One of the nicknames of the planet Venus is “the Morning Star”. It’s also known as the Evening Star. Of course, Venus isn’t a star at all, so why does Venus have these nicknames?
The orbit of Venus is inside the orbit of Earth. Unlike the outer planets, Venus is always relatively close to the Sun in the sky. When Venus is on one side of the Sun, it’s trailing the Sun in the sky and brightens into view shortly after the Sun sets, when the sky is dark enough for it to be visible. When Venus is at its brightest, it becomes visible just minutes after the Sun goes down. This is when Venus is seen as the Evening Star.
When Venus is on the other side of the Sun, it leads the Sun as it travels across the sky. Venus will rise in the morning a few hours before the Sun. Then as the Sun rises, the sky brightens and Venus fades away in the daytime sky. This is Venus the Morning Star.
Lucifer ‘light-bringer’, corresponding to the Greek name, Ἑωσφόρος. ‘dawn-bringer’ is a Latin name for the planet Venus in its morning appearances and is often used for mythological and religious figures associated with the planet. Due to the unique movements and discontinuous appearances of Venus in the sky, the mythology surrounding these figures often involved a fall from the heavens to earth or the underworld.
Interpretations of a similar term in the Hebrew Bible, translated in the King James Version as “Lucifer”, led to a Christian tradition of applying the name Lucifer, and its associated stories of a fall from heaven, to Satan.
Lucifer the ‘light-bringer’.
So are you feeling the light? Channeling Venus or Lucifer?
What’s in a name?
Thank you to UniverseToday and Wikipedia
dievca found this post in her drafts from 2 year ago. Its from a tough time, but the source of Joy still makes her smille.
dievca’s last Aunt (both sides) passed away in Spring 2017. She was batshit crazy. Her Dad’s sister was bound and determined to live longer than dievca’s Dad – making the act of breathing a competition.
dievca’s Dad is in the hospital with bleeding on the brain – it will go either way. We have no control and dievca has been going home as much as possible, knowing each visit might be the last. she’ll be upset down the line, but right now she is at peace with herself and planning to get a flight after she hears from her brother.
After packing, dievca was digging in the freezer and she found an orechovník that her Aunt sent to her right before her death. It was made in one of the local Pittsburgh area Catholic church kitchens. dievca added the frozen orechovník to her bag. It would survive the flight.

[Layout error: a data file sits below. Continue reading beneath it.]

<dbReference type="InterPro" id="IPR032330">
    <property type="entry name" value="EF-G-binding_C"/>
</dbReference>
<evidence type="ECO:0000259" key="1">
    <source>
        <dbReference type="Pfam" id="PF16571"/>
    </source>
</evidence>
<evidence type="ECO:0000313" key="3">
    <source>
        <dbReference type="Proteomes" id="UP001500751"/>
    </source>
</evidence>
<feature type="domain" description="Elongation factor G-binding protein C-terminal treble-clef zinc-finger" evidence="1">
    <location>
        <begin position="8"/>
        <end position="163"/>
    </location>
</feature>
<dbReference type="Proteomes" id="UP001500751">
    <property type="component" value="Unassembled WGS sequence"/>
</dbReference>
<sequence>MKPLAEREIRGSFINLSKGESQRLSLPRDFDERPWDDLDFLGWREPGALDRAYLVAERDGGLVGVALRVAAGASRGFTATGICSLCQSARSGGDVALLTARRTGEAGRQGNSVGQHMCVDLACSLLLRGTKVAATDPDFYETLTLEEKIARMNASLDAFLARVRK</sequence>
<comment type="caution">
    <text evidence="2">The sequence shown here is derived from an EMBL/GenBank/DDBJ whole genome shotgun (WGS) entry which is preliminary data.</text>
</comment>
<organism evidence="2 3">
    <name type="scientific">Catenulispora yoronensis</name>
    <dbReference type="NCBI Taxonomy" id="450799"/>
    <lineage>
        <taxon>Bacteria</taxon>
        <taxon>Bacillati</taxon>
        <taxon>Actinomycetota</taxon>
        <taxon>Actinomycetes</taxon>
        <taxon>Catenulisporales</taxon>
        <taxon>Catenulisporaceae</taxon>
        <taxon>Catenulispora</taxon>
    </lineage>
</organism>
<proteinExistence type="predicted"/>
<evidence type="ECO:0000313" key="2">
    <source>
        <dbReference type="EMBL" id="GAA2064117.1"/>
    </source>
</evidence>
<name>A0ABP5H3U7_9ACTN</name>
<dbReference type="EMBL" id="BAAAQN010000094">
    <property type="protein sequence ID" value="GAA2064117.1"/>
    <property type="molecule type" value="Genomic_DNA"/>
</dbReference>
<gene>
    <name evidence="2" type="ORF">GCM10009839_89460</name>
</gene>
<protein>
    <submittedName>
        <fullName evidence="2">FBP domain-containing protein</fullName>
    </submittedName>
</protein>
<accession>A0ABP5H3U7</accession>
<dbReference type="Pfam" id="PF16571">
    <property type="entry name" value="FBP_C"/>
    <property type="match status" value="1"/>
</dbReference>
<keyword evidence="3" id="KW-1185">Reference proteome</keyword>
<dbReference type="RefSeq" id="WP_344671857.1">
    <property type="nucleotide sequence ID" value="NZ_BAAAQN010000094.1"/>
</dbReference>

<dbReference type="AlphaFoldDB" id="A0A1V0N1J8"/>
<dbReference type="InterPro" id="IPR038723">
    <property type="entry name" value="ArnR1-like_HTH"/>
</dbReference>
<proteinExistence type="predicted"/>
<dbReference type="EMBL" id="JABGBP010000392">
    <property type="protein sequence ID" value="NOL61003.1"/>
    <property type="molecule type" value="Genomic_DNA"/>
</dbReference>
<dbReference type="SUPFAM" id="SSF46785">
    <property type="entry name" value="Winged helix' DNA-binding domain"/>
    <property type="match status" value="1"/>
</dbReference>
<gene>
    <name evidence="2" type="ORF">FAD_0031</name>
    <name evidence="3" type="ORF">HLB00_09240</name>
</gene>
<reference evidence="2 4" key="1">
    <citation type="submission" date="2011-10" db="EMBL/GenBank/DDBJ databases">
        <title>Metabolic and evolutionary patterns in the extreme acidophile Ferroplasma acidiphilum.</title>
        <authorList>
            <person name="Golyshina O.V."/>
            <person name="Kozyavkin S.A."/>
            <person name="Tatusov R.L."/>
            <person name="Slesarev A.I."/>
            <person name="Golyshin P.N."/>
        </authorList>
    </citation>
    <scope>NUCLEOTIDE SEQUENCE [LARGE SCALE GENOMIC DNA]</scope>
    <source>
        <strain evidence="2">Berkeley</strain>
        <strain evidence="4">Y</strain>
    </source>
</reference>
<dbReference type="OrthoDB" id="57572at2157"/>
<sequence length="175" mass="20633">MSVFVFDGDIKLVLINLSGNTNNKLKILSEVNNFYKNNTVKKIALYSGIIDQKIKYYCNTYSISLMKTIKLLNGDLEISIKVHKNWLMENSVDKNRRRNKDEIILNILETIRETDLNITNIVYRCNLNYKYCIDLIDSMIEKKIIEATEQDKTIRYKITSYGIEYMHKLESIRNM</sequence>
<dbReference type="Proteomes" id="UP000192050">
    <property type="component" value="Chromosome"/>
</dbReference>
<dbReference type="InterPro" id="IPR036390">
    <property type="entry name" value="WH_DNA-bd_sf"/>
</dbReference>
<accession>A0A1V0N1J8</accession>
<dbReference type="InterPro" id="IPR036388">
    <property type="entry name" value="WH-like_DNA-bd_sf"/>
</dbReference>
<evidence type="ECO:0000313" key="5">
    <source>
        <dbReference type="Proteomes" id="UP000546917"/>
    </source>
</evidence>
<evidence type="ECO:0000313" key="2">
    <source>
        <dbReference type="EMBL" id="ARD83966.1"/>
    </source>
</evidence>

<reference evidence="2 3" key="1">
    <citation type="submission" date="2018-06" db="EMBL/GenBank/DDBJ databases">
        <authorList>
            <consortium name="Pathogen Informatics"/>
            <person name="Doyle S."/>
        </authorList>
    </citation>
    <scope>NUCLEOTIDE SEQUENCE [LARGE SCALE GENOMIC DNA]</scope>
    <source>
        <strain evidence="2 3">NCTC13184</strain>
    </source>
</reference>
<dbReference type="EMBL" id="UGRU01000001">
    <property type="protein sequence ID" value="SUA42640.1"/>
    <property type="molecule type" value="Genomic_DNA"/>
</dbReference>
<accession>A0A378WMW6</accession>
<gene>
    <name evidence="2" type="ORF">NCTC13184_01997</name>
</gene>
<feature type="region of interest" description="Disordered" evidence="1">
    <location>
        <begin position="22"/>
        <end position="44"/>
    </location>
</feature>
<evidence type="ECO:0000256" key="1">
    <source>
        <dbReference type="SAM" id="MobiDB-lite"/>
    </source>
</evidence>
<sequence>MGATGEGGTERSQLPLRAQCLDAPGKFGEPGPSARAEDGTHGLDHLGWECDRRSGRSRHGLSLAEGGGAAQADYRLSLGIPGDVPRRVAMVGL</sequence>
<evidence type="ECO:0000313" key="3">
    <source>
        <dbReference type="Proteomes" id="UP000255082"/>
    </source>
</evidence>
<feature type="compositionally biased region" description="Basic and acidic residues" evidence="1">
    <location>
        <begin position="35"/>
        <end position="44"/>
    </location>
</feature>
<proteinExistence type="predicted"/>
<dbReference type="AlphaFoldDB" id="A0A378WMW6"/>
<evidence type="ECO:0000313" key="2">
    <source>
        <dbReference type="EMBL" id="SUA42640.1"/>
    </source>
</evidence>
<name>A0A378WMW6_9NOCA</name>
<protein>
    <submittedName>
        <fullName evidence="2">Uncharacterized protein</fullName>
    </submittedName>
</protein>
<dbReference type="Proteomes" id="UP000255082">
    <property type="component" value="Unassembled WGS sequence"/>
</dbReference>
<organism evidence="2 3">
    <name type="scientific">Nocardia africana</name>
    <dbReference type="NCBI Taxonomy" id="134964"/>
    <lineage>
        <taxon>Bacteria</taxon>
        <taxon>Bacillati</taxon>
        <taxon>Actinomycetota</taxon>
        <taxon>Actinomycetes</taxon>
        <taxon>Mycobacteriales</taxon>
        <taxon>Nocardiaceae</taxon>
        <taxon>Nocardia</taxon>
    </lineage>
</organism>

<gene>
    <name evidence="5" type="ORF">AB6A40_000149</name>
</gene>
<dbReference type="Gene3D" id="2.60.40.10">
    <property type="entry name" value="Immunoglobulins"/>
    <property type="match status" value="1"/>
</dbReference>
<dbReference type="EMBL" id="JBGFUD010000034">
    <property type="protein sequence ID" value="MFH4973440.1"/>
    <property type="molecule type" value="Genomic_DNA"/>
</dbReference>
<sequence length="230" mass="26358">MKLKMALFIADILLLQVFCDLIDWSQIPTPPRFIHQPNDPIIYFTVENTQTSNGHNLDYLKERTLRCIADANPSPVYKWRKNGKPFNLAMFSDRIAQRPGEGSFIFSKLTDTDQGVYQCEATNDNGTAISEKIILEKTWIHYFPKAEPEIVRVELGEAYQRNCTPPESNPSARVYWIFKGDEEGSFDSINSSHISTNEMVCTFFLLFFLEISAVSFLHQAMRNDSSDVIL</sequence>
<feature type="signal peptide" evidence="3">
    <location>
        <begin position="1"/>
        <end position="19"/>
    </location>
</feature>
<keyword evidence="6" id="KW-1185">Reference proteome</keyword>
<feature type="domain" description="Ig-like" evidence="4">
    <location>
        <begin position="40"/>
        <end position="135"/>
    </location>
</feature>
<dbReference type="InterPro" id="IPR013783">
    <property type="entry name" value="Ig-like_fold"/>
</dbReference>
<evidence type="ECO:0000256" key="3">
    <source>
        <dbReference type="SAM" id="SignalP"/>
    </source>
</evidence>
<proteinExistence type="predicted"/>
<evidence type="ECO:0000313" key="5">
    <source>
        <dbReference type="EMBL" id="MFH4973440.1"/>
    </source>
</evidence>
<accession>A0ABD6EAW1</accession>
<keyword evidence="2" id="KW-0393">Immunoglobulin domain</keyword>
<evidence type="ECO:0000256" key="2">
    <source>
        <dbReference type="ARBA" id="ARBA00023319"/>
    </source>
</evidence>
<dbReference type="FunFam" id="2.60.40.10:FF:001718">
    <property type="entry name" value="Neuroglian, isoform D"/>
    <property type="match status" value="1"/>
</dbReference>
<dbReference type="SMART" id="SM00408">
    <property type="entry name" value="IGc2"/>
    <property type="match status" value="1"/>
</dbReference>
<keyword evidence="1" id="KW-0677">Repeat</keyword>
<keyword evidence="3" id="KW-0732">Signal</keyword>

Dad didn’t have a stroke, he was having seizures and the hospital was able to get them under control.
At her parent’s house, dievca pulled out the orechovník and her Mom asked where it came from. When dievca told her it was from the challenging Aunt who passed, her Mom laughed and sat with dievca to have tea and a buttered piece. The frozen orechovník traveled well.
Orechovník is a piece of childhood memories for dievca: staying with a favorite Aunt or visiting any family member. A piece would be eaten with ham, butter, or nothing. Rolls would be packed into the car for the return trip to the Midwest. Kept frozen in a cooler to appear at Christmas and Easter. Rolls would be brought when cousins, Uncles, and Aunts visited the Midwestern outpost of the family.
In the hospital, dievca told her Dad about the orechovník. The news elicited a reaction. An eye-roll for his deceased pain-in-the-a** sister, as Dad had just broken her record for years of being alive.
For all her drama and headaches – dievca’s Aunt left a piece of Joy to share and that turned out to be a moment of peace and humor after chaos.
2020 – dievca’s Dad is still kicking after this episode. He is still on the seizure meds, but has weaned himself off of the feeding tube. Finding this unpublished post and thinking about that damn orechovník made dievca smile. she just might have to beg her cousins to send her one~ and send her parents one, too.
What is an orechovník (nut roll)?
A nut roll is a pastry consisting of sweet yeast dough (usually using milk) that is rolled out very thin, spread with a nut paste made from groundnuts and a sweetener like honey, then rolled up into a log shape. This ‘log’ is either left long and straight or is often bent into a horseshoe shape, egg washed, baked, and then sliced crosswise. Nut rolls resemble a jelly roll (Swiss roll) but usually with more layers of dough and filling, and resemble strudels but with fewer and less delicate dough layers. Fillings commonly have as their main ingredient ground walnuts or poppy seeds.
Nut rolls can be found in the United States and in Central European cuisines. In the United States, “nut roll” is a more or less generic name for pastries of this type, no matter where they originate. Nut rolls are known also by many specific regional names, including gubana, guban’ca, or potica in Slovene; orechovník in Slovak; makowiec in Polish; povitica, gibanica, orahnjača/orehnjača in Croatian and Serbian (walnut variant, makovnjača for variant with poppy seed, in Croatia can also be made with carob); kalács and bejgli in Hungarian; and pastiç (pastiche) or nokul in Turkish.
Regional variations on nut rolls are part of weddings, for Easter and Christmas, as well as other celebrations and holidays.
dievca is worried about this happening at Christmas dinner:
But she has fantastic friends, so dinner should be more elegant:
It doesn’t matter as long as everyone feels welcome and enjoys themselves.
Merry Christmas and Happy Hanukkah!
from dievca’s home to yours
Quote from 'It's a Wonderful Life'
Sometimes we are a small speck in the wide World.
But Joy can still shine through.
Love to you in this challenging time of the Year.